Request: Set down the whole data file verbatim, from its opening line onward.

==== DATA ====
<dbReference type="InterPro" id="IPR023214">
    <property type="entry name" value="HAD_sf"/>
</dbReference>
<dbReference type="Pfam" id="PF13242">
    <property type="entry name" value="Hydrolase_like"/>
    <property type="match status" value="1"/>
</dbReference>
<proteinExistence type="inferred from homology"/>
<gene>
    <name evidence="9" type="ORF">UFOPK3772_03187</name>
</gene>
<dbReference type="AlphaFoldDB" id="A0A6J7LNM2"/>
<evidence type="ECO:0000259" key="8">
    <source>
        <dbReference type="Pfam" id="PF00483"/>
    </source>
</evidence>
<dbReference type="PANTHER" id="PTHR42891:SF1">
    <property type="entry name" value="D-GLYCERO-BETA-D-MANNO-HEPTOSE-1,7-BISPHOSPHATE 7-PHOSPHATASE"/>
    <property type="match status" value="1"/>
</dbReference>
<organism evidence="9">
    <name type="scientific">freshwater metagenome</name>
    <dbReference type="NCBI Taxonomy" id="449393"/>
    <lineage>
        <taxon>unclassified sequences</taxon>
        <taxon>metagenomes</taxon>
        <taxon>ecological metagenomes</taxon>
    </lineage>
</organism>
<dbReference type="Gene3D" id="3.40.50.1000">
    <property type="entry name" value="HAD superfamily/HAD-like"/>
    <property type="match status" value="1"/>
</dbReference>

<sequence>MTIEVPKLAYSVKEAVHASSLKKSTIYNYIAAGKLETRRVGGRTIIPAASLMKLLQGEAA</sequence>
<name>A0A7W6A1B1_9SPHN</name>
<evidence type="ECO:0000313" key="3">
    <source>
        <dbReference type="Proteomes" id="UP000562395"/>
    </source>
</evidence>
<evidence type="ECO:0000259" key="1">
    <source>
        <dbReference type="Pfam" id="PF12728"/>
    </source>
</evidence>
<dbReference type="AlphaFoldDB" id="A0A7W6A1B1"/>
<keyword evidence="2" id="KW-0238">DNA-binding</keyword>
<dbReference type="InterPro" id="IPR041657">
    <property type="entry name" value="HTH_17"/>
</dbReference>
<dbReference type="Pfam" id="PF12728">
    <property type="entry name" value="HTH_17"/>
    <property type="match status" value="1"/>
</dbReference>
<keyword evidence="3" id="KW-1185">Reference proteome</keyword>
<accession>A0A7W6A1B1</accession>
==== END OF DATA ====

<dbReference type="InterPro" id="IPR023214">
    <property type="entry name" value="HAD_sf"/>
</dbReference>
<dbReference type="Pfam" id="PF13242">
    <property type="entry name" value="Hydrolase_like"/>
    <property type="match status" value="1"/>
</dbReference>
<proteinExistence type="inferred from homology"/>
<gene>
    <name evidence="9" type="ORF">UFOPK3772_03187</name>
</gene>
<dbReference type="AlphaFoldDB" id="A0A6J7LNM2"/>
<evidence type="ECO:0000259" key="8">
    <source>
        <dbReference type="Pfam" id="PF00483"/>
    </source>
</evidence>
<dbReference type="PANTHER" id="PTHR42891:SF1">
    <property type="entry name" value="D-GLYCERO-BETA-D-MANNO-HEPTOSE-1,7-BISPHOSPHATE 7-PHOSPHATASE"/>
    <property type="match status" value="1"/>
</dbReference>
<organism evidence="9">
    <name type="scientific">freshwater metagenome</name>
    <dbReference type="NCBI Taxonomy" id="449393"/>
    <lineage>
        <taxon>unclassified sequences</taxon>
        <taxon>metagenomes</taxon>
        <taxon>ecological metagenomes</taxon>
    </lineage>
</organism>
<dbReference type="Gene3D" id="3.40.50.1000">
    <property type="entry name" value="HAD superfamily/HAD-like"/>
    <property type="match status" value="1"/>
</dbReference>

<sequence>MTIEVPKLAYSVKEAVHASSLKKSTIYNYIAAGKLETRRVGGRTIIPAASLMKLLQGEAA</sequence>
<name>A0A7W6A1B1_9SPHN</name>
<evidence type="ECO:0000313" key="3">
    <source>
        <dbReference type="Proteomes" id="UP000562395"/>
    </source>
</evidence>
<evidence type="ECO:0000259" key="1">
    <source>
        <dbReference type="Pfam" id="PF12728"/>
    </source>
</evidence>
<dbReference type="AlphaFoldDB" id="A0A7W6A1B1"/>
<keyword evidence="2" id="KW-0238">DNA-binding</keyword>
<dbReference type="InterPro" id="IPR041657">
    <property type="entry name" value="HTH_17"/>
</dbReference>
<dbReference type="Pfam" id="PF12728">
    <property type="entry name" value="HTH_17"/>
    <property type="match status" value="1"/>
</dbReference>
<keyword evidence="3" id="KW-1185">Reference proteome</keyword>
<accession>A0A7W6A1B1</accession>